in Shocktober

A Tale Of Two Sisters (2003)

Since I can only go off the way John has described the kinds of early ’00s Asian horror films he’s been talking about in the last few entries (I haven’t seen any of them), I’d say South Korea’s A Tale Of Two Sisters probably falls into same category of horror movie as something like Dark Water or Ringu.  What we have here is a film that could be described as a dark psychological drama, and yet has an undercurrent of the macabre that gives its familial anguish an extra amount of punch.  And though I’m probably a tad bit more familiar with modern Korean cinema than horror movies from that part of the world (though that’s not saying much), A Tale Of Two Sisters‘ nimble mixture of elegance and ugliness has me wishing I wasn’t such a dummy when it comes to these kinds of movies.

The two sisters that this tale concerns are Su-mi (played by Im Soo-jung) and Su-yeon (Moon Guen-young), while the film opens with Su-mi being treated inside a mental institution.  We then see Su-mi along with her sister Su-yeon arriving with their father at his secluded estate, which I initially thought was a flashback, but am now realizing wasn’t (the films filled with lots of little narrative details like this that you have to piece together), and the father has now remarried after the death of the two girls’ mother.  This stepmother (Yum Jung-Ha) is clearly unstable and seems intent on manipulating the girls in ways that at first seem like she’s just trying to force herself into the sisters’ lives in order to make them forget their mother, but as the film progresses her motives become even more bizarre as they’re fueled by some increasingly violent behavior.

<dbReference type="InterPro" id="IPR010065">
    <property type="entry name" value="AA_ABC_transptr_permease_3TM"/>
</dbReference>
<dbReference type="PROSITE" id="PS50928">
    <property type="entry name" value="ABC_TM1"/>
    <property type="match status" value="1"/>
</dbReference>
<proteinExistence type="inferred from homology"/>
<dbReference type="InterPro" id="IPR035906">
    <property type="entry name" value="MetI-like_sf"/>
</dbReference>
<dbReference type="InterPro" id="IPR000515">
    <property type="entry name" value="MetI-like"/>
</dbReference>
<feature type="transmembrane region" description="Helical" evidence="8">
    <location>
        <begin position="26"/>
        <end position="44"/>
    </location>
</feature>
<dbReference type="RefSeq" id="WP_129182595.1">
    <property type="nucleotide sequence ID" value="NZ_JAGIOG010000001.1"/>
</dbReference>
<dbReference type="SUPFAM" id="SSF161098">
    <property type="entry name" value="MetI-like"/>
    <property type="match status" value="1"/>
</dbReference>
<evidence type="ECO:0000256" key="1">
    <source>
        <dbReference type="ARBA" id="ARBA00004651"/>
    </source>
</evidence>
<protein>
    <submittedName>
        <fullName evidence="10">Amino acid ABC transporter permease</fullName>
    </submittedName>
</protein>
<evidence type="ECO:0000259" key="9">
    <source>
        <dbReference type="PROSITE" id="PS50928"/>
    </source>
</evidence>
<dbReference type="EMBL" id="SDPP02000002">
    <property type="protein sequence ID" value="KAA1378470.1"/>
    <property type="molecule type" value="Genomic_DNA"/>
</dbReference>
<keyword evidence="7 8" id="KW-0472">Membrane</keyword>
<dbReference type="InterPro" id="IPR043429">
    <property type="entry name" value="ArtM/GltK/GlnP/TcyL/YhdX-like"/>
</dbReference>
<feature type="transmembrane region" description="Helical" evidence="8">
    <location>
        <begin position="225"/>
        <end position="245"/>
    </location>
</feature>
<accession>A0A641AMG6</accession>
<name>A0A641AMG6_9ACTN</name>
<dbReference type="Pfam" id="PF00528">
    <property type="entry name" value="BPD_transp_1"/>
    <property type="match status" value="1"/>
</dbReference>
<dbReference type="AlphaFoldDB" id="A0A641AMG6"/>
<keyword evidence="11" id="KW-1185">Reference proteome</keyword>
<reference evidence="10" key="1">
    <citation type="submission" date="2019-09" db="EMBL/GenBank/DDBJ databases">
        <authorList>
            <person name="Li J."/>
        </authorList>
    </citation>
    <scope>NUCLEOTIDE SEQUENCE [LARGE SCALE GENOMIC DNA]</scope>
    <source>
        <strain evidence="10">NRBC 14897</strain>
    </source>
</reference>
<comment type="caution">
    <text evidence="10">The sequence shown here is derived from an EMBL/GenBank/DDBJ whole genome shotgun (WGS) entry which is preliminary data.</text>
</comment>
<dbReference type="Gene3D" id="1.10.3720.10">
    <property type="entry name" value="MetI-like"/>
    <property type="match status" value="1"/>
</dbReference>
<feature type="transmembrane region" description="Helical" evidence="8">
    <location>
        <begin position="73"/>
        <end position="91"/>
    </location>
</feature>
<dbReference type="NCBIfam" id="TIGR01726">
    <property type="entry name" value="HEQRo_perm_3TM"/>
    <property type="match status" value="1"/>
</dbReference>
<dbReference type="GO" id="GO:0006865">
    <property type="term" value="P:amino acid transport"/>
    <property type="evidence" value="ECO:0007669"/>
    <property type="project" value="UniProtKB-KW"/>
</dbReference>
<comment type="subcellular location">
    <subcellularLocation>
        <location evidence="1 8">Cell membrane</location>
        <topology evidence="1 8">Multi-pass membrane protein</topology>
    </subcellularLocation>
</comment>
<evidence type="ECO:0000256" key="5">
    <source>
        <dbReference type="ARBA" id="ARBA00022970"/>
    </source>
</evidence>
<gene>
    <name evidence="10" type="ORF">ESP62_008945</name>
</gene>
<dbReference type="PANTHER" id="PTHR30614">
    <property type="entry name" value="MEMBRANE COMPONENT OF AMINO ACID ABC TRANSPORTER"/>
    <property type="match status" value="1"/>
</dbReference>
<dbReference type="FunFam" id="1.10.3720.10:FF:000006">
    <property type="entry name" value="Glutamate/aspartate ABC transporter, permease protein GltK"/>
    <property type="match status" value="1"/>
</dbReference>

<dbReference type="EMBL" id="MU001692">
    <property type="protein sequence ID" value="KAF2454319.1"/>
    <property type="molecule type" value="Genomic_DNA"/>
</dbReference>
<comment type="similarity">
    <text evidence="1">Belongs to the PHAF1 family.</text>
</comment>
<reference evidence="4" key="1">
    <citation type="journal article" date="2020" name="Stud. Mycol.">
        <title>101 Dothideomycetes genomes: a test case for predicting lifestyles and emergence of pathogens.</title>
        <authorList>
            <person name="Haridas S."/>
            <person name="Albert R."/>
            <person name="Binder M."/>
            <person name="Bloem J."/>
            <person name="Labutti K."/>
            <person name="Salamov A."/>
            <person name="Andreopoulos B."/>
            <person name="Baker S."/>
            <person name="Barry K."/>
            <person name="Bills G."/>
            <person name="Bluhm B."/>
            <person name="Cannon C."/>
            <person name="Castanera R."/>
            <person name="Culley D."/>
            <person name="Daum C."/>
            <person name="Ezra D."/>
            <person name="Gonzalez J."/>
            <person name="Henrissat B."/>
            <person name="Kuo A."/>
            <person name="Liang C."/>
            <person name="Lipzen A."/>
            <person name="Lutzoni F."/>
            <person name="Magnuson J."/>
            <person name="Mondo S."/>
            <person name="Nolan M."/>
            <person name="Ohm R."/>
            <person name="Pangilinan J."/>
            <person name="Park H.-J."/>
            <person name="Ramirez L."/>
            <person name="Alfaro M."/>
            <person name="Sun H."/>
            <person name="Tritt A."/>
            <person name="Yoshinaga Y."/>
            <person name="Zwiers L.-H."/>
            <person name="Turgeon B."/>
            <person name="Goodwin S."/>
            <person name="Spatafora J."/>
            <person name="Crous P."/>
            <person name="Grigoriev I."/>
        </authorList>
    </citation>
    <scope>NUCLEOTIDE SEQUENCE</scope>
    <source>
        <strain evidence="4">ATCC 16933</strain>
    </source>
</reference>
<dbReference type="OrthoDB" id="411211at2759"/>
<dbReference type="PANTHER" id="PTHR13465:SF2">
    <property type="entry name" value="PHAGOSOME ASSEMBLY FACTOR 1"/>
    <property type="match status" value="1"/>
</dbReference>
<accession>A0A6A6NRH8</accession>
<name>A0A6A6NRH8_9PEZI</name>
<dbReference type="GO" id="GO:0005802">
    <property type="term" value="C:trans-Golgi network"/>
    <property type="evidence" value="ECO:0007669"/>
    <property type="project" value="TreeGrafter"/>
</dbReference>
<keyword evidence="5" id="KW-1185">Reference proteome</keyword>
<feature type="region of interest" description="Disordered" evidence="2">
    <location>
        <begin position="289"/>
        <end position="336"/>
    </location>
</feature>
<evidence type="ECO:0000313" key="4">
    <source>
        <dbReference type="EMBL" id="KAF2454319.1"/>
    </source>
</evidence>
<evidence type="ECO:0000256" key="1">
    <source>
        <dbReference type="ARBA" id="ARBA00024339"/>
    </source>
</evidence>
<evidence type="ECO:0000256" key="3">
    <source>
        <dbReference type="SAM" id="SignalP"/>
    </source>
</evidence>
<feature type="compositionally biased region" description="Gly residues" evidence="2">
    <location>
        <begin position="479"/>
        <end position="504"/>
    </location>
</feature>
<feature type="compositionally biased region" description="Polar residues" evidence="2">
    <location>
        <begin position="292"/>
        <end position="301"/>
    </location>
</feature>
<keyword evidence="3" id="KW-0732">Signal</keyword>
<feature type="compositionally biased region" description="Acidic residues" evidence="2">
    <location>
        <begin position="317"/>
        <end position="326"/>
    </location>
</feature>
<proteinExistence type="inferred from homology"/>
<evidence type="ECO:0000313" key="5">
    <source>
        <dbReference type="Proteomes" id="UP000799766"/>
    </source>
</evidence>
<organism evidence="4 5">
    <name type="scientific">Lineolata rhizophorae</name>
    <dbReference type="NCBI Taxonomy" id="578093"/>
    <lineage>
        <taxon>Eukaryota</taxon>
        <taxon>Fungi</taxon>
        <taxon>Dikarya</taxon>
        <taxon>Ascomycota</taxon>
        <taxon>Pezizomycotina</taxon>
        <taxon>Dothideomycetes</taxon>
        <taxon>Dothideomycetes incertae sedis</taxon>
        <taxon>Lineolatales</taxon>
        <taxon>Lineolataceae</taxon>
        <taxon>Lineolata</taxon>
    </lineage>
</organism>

This movie again falls into that Japanese/Korean horror aesthetic of being a very slow burn, as things very slowly get crazier and crazier as the movie progresses, which I guess should be the ideal formula for most horror movies.  It’s almost disarming the way the tranquil music and lush cinematography of the early moments of the film don’t give even the slightest hint that anything might be off about this family.  Of course, by the end of the film, there’s enough twists and reversals that it becomes quite apparent that everything we saw in the more peaceful half-hour that opens the film is all essentially a lie.  And I’ll just leave it at that, since I don’t want to spoil the movie, and honestly there’s so much narrative complexity to the film, that I’m not sure I could adequately explain everything that unfolds in the film’s twist-y second half.

What I will say, since I feel like this is an aspect that often gets left out when discussing foreign films in general, is that the performances are pretty superb.  Both of the young girls in A Tale Of Two Sisters, due to the film’s tricky mix of horror and grief, are forced to be scared in a way that feels deeper than most little kids are forced to be scared in horror movies, and they both totally pull off.  Meanwhile, Yum Jung-Ha essentially plays the stepmother from hell, as you spend most of the film marveling at just how insane she is, and yet there is this sad element of her just being a woman that wants a family to call her own.


But I suppose it’s a film where the performances along with the story would have to be pretty compelling, since the film clearly didn’t have a huge budget (due to mainly being shot on one location), and yet it never feels that way.  Director Kim Jee-woon clearly has an eye for deep, dark visuals that fills the film with a sense of dread that always let’s you know something’s off, even if it takes a while for the story to let you know exactly where this is all coming from.  Kim would go on to direct movies like The Good, The Bad, And The Weird and I Saw The Devil, which you’ve probably noticed at some point were streaming on Netflix but never went to the trouble of watching.  In 2013, Kim even made his American debut directing the supposed Arnold comeback movie The Last Stand, and judging from the fact that his next project is a South Korea-produced film, I have to imagine he came to the realization that life as a Hollywood gun-for-hire is the most terrifying fate of all.